Warrant issued for second man accused of driving into protesters in Midtown

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MEMPHIS, Tenn. — Authorities issued a warrant Monday for a man who police said drove into a group demonstrating on Cooper Street on Friday.

Beau Albauer, 26, faces charges of felony reckless endangerment and reckless driving in connection with the incident, according to a warrant. He is not listed as being in jail custody.

(photo courtesy Brandon Dill) A photographer captured Beau Albauer’s car as it allegedly drove into a group of protesters on Young Avenue.

According to witness statements reported by police, Albauer turned onto Cooper from Central Avenue as a group was in Cooper-Young protesting police brutality around 8:20.

No one was hit, but a witness told police he believed Albauer, who was driving a Nissan Juke, sped up and swerved toward him and several others. He was ticketed at the scene for disregarding a red light.

Several people surrounded the car and threw bottles at it, police said. Albauer told police that he continued driving because people were running after him and throwing things at him.

A witness disputed that account to WREG and instead said one person threw a water bottle at his car in an attempt to get him to stop from potentially hitting people. The witness also said there were only a few people in the crosswalk and it would not have been possible to “surround” the car.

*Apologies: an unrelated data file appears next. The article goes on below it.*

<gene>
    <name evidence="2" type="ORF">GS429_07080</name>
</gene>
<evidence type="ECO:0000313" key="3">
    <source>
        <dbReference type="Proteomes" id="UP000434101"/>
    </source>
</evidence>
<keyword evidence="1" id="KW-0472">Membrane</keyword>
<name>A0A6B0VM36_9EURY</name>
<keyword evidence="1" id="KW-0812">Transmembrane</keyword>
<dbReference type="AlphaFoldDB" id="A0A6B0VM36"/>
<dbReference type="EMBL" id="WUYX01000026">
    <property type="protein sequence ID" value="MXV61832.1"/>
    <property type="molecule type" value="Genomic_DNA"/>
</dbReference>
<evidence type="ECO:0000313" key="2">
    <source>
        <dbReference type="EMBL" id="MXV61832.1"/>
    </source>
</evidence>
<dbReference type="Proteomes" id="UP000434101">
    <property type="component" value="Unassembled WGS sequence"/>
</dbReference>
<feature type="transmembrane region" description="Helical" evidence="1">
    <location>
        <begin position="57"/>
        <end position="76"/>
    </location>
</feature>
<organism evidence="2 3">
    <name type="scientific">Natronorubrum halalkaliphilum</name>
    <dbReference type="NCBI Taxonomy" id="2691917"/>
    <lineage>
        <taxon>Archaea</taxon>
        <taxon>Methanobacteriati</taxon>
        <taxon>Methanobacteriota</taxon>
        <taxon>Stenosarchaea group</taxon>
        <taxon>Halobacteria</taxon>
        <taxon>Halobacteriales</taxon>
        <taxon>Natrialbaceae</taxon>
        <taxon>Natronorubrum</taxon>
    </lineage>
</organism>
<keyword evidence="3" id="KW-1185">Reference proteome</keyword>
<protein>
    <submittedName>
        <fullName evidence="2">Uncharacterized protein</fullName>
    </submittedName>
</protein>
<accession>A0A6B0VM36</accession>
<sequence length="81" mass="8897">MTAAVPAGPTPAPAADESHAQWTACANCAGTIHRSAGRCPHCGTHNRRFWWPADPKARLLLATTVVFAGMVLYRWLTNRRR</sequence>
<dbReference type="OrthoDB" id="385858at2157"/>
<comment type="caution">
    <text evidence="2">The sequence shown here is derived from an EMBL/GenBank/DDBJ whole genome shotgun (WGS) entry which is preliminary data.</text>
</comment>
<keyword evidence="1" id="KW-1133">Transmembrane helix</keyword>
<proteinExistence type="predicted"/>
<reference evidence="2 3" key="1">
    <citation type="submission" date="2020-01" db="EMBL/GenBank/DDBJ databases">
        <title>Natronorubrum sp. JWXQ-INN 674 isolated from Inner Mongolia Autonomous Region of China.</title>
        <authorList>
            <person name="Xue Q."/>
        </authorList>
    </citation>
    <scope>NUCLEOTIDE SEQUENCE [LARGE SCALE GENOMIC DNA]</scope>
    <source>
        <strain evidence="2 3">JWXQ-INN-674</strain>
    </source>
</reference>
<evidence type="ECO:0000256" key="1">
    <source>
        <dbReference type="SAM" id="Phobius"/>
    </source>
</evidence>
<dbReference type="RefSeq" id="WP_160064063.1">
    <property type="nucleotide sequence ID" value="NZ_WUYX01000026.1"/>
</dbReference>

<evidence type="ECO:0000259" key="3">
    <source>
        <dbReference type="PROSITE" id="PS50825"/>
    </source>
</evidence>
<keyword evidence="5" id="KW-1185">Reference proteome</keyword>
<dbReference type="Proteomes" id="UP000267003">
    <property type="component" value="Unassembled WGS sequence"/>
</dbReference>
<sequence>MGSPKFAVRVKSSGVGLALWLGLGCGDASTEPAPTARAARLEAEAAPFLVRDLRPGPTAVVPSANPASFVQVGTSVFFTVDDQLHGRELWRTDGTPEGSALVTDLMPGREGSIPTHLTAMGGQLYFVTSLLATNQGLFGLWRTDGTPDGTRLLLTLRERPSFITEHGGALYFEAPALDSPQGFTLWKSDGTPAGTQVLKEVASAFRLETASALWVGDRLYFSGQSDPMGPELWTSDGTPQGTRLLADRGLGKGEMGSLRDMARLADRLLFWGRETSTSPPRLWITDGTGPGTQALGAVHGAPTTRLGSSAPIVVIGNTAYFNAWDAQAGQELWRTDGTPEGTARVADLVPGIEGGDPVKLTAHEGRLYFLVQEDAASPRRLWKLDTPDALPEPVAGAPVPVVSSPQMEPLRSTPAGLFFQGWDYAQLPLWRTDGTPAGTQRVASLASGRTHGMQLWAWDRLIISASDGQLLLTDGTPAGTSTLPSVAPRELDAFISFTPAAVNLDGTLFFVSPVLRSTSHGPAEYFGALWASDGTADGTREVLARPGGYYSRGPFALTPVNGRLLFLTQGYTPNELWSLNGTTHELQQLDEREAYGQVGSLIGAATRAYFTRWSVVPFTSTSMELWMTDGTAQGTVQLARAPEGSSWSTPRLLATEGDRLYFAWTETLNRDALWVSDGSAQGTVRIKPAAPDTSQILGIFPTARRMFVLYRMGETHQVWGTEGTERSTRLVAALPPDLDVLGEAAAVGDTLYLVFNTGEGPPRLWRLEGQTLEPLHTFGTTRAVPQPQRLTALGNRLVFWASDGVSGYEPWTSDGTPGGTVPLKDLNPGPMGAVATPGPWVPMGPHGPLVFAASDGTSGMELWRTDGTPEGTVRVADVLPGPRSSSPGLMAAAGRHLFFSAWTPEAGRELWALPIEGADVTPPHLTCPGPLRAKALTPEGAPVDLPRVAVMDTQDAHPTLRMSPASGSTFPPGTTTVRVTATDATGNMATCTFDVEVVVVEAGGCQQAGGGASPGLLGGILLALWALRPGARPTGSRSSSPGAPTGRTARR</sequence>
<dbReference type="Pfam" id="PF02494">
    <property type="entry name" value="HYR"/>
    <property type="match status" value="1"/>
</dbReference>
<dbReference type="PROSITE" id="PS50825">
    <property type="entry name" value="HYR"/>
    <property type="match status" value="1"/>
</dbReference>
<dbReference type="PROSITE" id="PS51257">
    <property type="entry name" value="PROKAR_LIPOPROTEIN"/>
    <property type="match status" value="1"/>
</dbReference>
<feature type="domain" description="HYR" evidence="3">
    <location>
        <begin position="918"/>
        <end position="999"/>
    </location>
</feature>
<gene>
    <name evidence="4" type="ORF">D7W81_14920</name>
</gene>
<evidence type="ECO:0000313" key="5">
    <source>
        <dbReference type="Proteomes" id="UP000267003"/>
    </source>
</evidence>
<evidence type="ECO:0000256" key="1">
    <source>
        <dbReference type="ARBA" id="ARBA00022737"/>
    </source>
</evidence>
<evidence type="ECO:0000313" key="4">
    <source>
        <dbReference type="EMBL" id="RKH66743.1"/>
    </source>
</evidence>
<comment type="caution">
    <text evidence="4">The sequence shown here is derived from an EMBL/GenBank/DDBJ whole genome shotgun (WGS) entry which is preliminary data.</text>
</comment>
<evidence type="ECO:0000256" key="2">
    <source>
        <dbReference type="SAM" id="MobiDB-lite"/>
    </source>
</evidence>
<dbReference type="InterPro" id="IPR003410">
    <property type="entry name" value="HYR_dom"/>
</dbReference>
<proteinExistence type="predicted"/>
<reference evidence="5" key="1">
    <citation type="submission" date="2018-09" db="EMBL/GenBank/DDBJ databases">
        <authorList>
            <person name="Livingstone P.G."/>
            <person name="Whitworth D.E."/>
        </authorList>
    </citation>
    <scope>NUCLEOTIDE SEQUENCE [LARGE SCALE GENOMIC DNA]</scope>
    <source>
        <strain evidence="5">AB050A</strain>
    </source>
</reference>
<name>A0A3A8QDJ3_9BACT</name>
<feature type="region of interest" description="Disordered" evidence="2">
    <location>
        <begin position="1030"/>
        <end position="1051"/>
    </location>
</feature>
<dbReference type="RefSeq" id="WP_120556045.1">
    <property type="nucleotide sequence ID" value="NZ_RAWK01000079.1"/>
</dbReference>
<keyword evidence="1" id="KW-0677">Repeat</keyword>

Another man, 18-year-old Anthony Marcuzzo, was charged Sunday with four counts of reckless endangerment for a separate incident during the same demonstration.

Police say Marcuzzo drove into a group of protesters on Young Avenue, dragging a woman who was hanging onto his mirror 20 feet. He was released without bond.

The treatment of both men, who went home Friday night, inspired a press conference Monday.

“There is a very clear dual standard to the application of ‘protect and serve,'” said Erin Dempsey, who said she was one of the people hit by Marcuzzo’s car.

“This brother was given the benefit of the doubt. He was presumed innocent until proven otherwise, whereby what we see people protesting about is that if you are in black skin in this country, county and city, you are presumed guilty until proven innocent,” Rev. Earle Fisher said.

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